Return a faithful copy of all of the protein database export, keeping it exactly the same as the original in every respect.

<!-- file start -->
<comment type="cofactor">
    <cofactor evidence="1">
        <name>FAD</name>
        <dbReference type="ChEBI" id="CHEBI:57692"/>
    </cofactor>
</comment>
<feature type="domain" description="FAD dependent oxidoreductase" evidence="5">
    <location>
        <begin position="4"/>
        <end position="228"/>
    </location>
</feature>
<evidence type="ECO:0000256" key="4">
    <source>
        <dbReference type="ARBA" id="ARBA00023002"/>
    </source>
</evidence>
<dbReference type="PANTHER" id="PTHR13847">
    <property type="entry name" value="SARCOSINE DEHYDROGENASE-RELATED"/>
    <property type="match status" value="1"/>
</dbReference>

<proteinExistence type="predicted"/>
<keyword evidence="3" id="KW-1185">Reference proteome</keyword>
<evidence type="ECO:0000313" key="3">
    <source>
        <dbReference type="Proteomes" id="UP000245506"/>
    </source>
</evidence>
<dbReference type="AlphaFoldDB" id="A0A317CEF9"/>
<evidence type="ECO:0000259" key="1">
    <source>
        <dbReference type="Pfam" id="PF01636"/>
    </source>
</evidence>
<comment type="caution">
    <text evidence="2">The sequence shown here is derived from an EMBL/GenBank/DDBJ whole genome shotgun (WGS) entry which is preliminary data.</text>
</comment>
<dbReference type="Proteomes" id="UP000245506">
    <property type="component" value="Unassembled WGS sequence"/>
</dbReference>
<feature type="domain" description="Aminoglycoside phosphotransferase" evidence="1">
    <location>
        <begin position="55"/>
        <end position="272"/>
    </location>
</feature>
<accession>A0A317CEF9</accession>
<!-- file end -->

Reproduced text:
<comment type="cofactor">
    <cofactor evidence="1">
        <name>FAD</name>
        <dbReference type="ChEBI" id="CHEBI:57692"/>
    </cofactor>
</comment>
<feature type="domain" description="FAD dependent oxidoreductase" evidence="5">
    <location>
        <begin position="4"/>
        <end position="228"/>
    </location>
</feature>
<evidence type="ECO:0000256" key="4">
    <source>
        <dbReference type="ARBA" id="ARBA00023002"/>
    </source>
</evidence>
<dbReference type="PANTHER" id="PTHR13847">
    <property type="entry name" value="SARCOSINE DEHYDROGENASE-RELATED"/>
    <property type="match status" value="1"/>
</dbReference>

<proteinExistence type="predicted"/>
<keyword evidence="3" id="KW-1185">Reference proteome</keyword>
<evidence type="ECO:0000313" key="3">
    <source>
        <dbReference type="Proteomes" id="UP000245506"/>
    </source>
</evidence>
<dbReference type="AlphaFoldDB" id="A0A317CEF9"/>
<evidence type="ECO:0000259" key="1">
    <source>
        <dbReference type="Pfam" id="PF01636"/>
    </source>
</evidence>
<comment type="caution">
    <text evidence="2">The sequence shown here is derived from an EMBL/GenBank/DDBJ whole genome shotgun (WGS) entry which is preliminary data.</text>
</comment>
<dbReference type="Proteomes" id="UP000245506">
    <property type="component" value="Unassembled WGS sequence"/>
</dbReference>
<feature type="domain" description="Aminoglycoside phosphotransferase" evidence="1">
    <location>
        <begin position="55"/>
        <end position="272"/>
    </location>
</feature>
<accession>A0A317CEF9</accession>